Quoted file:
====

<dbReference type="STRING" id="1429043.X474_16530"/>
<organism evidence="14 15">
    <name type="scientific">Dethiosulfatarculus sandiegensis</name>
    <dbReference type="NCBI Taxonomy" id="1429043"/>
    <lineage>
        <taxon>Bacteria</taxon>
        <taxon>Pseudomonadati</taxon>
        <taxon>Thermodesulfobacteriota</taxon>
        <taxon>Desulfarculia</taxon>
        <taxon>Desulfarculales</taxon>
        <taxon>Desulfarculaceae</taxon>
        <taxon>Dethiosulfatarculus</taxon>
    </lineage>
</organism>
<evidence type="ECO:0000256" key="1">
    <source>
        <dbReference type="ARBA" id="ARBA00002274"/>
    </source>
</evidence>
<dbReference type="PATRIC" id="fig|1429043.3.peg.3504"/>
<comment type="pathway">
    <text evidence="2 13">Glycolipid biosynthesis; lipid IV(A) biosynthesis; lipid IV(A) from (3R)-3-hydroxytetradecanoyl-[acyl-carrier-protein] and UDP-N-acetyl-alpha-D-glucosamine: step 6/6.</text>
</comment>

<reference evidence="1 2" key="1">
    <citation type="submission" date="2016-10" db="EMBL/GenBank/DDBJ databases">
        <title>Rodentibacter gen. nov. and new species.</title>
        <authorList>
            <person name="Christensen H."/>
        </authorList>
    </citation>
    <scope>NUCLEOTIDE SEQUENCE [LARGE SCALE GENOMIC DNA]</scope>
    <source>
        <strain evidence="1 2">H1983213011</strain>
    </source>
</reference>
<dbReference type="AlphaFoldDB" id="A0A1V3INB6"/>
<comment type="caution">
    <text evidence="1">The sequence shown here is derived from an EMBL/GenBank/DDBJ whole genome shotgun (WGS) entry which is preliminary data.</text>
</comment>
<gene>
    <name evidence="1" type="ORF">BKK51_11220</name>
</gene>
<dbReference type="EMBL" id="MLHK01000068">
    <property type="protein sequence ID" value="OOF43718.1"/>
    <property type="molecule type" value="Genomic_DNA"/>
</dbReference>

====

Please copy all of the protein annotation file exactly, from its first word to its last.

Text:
<dbReference type="STRING" id="1429043.X474_16530"/>
<organism evidence="14 15">
    <name type="scientific">Dethiosulfatarculus sandiegensis</name>
    <dbReference type="NCBI Taxonomy" id="1429043"/>
    <lineage>
        <taxon>Bacteria</taxon>
        <taxon>Pseudomonadati</taxon>
        <taxon>Thermodesulfobacteriota</taxon>
        <taxon>Desulfarculia</taxon>
        <taxon>Desulfarculales</taxon>
        <taxon>Desulfarculaceae</taxon>
        <taxon>Dethiosulfatarculus</taxon>
    </lineage>
</organism>
<evidence type="ECO:0000256" key="1">
    <source>
        <dbReference type="ARBA" id="ARBA00002274"/>
    </source>
</evidence>
<dbReference type="PATRIC" id="fig|1429043.3.peg.3504"/>
<comment type="pathway">
    <text evidence="2 13">Glycolipid biosynthesis; lipid IV(A) biosynthesis; lipid IV(A) from (3R)-3-hydroxytetradecanoyl-[acyl-carrier-protein] and UDP-N-acetyl-alpha-D-glucosamine: step 6/6.</text>
</comment>

<reference evidence="1 2" key="1">
    <citation type="submission" date="2016-10" db="EMBL/GenBank/DDBJ databases">
        <title>Rodentibacter gen. nov. and new species.</title>
        <authorList>
            <person name="Christensen H."/>
        </authorList>
    </citation>
    <scope>NUCLEOTIDE SEQUENCE [LARGE SCALE GENOMIC DNA]</scope>
    <source>
        <strain evidence="1 2">H1983213011</strain>
    </source>
</reference>
<dbReference type="AlphaFoldDB" id="A0A1V3INB6"/>
<comment type="caution">
    <text evidence="1">The sequence shown here is derived from an EMBL/GenBank/DDBJ whole genome shotgun (WGS) entry which is preliminary data.</text>
</comment>
<gene>
    <name evidence="1" type="ORF">BKK51_11220</name>
</gene>
<dbReference type="EMBL" id="MLHK01000068">
    <property type="protein sequence ID" value="OOF43718.1"/>
    <property type="molecule type" value="Genomic_DNA"/>
</dbReference>